Want to keep from getting screwed over by a publisher? Consider the Authors Guild.
We've all heard horror stories of popular writers or musicians who make their publishers and labels rich while they live with mom and survive on Ramen Noodles. What happened? They were probably so delighted to get published or produced that they were willing to sign almost anything. And besides, they're artists - you know - "art for art's sake" and all that. It seems rather unartistic to haggle about a few words in a contract. As a result, they got a lousy contract that keeps them working at McDonald's when they could be making a living with their writing.
Like it or not, there's a business side to writing. And unless you aspire to study publishing law on the side, you'd probably benefit by having someone with experience in publisher contracts to look yours over before signing on the dotted line.
A writer friend recently received an offer from a publisher and immediately sent the contract to the Authors Guild. (They'll give input on contracts as a free service to their members. Annual membership is about $90, I believe.) Input from their staff attorney was detailed and invaluable, reflecting an intimate knowledge of what's standard and what's not in the industry, and what you want to push for as an author.
Example: the attorney mentions that royalties based on the publisher's "receipts" is referring to net-based royalties, which are about half what you'd get from the same percentage of list-based royalties. Thus, you should expect your publisher to offer about twice the percentage in net-based royalties that they would pay in list-based royalties.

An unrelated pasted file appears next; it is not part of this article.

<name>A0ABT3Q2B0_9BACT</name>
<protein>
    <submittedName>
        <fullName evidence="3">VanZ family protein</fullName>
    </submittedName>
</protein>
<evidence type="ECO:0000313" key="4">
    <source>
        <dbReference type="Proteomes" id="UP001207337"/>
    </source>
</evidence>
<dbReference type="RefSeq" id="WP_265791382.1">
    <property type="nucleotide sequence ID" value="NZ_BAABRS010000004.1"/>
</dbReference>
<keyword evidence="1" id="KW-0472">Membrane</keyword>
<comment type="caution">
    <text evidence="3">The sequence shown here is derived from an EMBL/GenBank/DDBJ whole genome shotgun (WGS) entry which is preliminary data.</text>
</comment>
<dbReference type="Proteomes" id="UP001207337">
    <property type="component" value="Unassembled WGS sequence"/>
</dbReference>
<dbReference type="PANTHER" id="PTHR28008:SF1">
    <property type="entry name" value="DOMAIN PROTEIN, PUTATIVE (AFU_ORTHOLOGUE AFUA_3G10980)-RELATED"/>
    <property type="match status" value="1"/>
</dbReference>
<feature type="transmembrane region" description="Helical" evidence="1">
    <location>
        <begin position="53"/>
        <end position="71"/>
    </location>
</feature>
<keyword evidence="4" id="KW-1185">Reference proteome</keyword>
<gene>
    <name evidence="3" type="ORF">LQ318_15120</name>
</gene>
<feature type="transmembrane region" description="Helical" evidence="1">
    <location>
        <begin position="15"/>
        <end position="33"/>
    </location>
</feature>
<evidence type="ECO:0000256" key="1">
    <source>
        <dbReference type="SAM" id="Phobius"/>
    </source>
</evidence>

Plus, when a publisher bases the author's cut on receipts, the publisher might give special discounts to certain distributors or sellers, putting more money in their hands and less in the author's.
That's not to say that basing royalties on the publisher's receipts is wrong. (My traditional publisher based its royalties on their net, or receipts.) It just means you need to know exactly what you're getting out of the deal, comparing it to industry standards.
What are the standards? According to the above expert, many authors get 8% of the list price (which would be about 16% of the net) for sales of the first 150,000 copies and 10% for copies sold above 150,000 (about 20% of the net).
A change in the wording of one, brief sentence in a writer's contract could easily have you making twice as much income from a book. So know what you're getting into!